Parker signs this extension in the middle of a career year. His 55 catches are 1 shy of his career-high (56, 2016), his 882 receiving yards surpass his prior career-high by 138 yards (2016), and his 6 touchdowns are only 3 less than his career total coming into the 2019 season.

Whether it’s Chad O’Shea‘s offense, a shift in Quarterback mentality, or the receiver finally coming into his own, Parker has shown that he can be a #1 receiver in this offense. Though some fans may be hoping for DeAndre Hopkins or Odell Beckham Jr. “elite”, the truth is, Parker isn’t that far behind.

His extension is in line with his production, and it’s fair to say that Parker’s potential still hasn’t been tapped. It’ll be interesting to see how much Parker builds off of his career-year, especially if the Dolphins can solidify their offensive line and give their receivers a chance to get open (more often).

Parker joins Ryan Tannehill and Mike Pouncey as the only other 1st-round picks drafted this decade to have signed an extension with the team.

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Miami Dolphins

Miami Dolphins roster move round-up: Week 15 sees several more changes

Shawn Digity



Miami Dolphins Linden Stephens
Linden Stephens defending Los Angeles Rams tight end Johnny Mundt

MIAMI (Locked On Dolphins) – Miami Dolphins continue to change up the roster

The Miami Dolphins have continued their roster churning in Week 15, leading up to their prizefight against the New York Giants on December 15.

While it’s been a mainstay strategy for the Dolphins this year, to comb over the waiver wire and the free agency market, there was a significant uptick in waiver wire awards last, totaling four new players being claimed.

Last week’s claimed players included Trevor Davis, Mack Hollins, Zach Zenner, and Zach Sieler. Zenner’s Miami stint was short-lived; he was waived on Tuesday, December 10 to make room for the newest wave of Dolphins signees.

Along with Zenner’s release, the Miami Dolphins added cornerbacks Ken Webster and Ryan Lewis to the Injured Reserve list.

Those three transactions allowed the Dolphins to scoop a player from the New England Patriots’ practice squad, defensive back Nate Brooks, a second player from the Tennessee Titans’ practice squad, linebacker Jamal Davis II, and a third player, offensive lineman Adam Pankey, who was waived by the Green Bay Packers.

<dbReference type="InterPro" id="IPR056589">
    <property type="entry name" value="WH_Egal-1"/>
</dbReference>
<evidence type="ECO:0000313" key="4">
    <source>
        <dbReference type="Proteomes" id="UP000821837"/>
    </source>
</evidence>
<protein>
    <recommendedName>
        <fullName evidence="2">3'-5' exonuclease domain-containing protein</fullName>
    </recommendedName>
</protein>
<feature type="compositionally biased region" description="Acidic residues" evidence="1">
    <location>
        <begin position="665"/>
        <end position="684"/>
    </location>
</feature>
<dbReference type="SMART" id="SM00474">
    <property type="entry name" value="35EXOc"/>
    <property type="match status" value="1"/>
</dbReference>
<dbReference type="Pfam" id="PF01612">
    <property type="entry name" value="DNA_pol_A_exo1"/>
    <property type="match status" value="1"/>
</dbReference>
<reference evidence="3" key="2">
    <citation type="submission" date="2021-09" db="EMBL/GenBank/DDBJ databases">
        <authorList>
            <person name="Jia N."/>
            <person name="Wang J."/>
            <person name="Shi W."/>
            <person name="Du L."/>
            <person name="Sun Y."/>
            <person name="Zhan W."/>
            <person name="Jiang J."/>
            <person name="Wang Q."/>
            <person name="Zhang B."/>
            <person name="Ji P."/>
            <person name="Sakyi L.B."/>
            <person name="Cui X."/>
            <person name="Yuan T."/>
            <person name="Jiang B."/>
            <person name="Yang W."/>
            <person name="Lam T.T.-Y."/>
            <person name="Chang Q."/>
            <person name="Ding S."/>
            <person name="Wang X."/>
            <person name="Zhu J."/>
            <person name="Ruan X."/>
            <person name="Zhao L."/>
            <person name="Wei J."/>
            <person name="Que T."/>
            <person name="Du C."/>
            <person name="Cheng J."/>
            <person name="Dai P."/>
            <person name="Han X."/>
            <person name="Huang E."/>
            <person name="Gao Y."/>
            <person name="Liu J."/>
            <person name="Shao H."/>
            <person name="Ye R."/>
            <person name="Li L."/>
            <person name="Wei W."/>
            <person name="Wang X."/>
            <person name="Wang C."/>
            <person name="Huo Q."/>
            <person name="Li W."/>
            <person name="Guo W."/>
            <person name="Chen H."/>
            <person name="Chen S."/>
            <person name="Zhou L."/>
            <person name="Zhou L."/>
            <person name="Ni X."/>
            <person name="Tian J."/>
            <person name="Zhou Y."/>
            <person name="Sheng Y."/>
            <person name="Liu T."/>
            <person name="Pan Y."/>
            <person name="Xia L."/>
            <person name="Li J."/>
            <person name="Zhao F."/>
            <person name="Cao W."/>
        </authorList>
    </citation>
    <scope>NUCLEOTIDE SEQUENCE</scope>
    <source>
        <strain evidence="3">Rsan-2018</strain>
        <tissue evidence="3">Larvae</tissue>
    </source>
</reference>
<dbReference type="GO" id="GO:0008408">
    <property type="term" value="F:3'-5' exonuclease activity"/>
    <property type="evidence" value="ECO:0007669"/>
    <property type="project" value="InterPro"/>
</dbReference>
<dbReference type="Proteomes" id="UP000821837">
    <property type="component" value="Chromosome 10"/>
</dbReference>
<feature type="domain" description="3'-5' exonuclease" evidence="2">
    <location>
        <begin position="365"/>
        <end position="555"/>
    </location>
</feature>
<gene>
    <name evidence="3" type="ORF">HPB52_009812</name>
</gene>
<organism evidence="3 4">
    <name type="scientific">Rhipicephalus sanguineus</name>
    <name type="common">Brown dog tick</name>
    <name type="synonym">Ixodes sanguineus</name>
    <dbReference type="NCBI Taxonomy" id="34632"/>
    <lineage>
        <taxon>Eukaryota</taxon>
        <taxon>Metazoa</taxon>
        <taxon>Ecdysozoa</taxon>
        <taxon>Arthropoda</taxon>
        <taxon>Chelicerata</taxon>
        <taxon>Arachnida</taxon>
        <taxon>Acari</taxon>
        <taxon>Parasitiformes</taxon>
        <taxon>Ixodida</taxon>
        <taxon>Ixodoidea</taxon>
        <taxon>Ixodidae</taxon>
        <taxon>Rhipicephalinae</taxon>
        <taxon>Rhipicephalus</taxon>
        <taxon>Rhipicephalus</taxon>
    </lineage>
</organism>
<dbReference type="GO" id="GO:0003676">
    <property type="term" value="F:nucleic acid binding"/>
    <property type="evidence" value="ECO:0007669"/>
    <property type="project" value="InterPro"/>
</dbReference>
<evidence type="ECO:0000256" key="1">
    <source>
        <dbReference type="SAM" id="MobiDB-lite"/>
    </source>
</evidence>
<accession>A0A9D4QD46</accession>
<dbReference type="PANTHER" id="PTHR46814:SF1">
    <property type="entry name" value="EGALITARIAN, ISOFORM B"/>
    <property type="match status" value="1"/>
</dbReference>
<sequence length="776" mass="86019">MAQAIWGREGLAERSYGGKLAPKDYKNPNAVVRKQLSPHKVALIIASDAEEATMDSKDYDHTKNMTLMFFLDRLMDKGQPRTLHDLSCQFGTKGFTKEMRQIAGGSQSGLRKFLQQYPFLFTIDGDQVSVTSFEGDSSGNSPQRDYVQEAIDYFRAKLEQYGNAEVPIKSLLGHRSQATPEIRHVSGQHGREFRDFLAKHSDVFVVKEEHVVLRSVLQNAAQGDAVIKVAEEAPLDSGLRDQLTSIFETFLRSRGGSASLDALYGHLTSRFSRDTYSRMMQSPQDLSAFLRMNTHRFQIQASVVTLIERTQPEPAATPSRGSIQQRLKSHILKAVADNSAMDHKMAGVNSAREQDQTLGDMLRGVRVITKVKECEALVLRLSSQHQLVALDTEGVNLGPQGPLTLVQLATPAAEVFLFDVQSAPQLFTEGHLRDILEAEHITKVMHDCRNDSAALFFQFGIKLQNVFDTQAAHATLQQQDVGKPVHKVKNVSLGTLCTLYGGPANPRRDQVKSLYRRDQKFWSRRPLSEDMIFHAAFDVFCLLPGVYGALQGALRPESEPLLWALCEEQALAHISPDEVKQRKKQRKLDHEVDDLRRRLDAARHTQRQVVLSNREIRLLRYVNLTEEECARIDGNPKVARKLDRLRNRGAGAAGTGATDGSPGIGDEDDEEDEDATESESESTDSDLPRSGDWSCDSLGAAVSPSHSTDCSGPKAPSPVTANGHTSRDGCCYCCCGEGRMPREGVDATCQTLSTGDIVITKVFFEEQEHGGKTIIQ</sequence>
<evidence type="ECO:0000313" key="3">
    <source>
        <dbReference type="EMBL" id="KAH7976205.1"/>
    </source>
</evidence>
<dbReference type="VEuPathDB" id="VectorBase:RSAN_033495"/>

Nate Brooks is a rookie defensive back that played at North Texas and has spent time with the Patriots and Arizona Cardinals.

Jamal Davis II is also a rookie. He entered the league from Akron. As mentioned above, he spent time with the Titans earlier this year before the Miami Dolphins signed him.

Adam Pankey is the most traveled player the Dolphins have added. Pankey went undrafted in 2017 out of West Virginia and has had two runs with the Packers and a short one with the Titans.

On December 7, cornerback Linden Stephens was added to the roster in a last-minute shuffle before the Dolphins-Jets game. Cornerback Chris Lammons was released to make room for Stephens on the squad, per Adam Beasley.

Stephens has had tenures with the Seattle Seahawks and Denver Broncos. He formerly played at Cincinnati in college.

In practice squad news, cornerback Rashard Causey was added to the group on December 12, per Safid Deen. Causey played college ball at UCF and has spent time with the Denver Broncos.

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Miami Dolphins

Dolphins Giants Week 15 Preview

Travis Wingfield



Dolphins set to run it back in New York

Who: Dolphins (3-10) @ Giants (2-11)
When: Sunday December 15, 1:00 East
Where: MetLife Stadium — East Rutherford, NJ
Weather: 35 degrees, partly cloudy
Vegas Slant: Dolphins +3


The Miami Dolphins did not equip Brian Flores with a competitive roster for the 2019 season. Despite taking a path traveled by nobody else in the league, Miami sits with a better record than three teams in the league, and Sunday will pit the Fins up against one of those teams.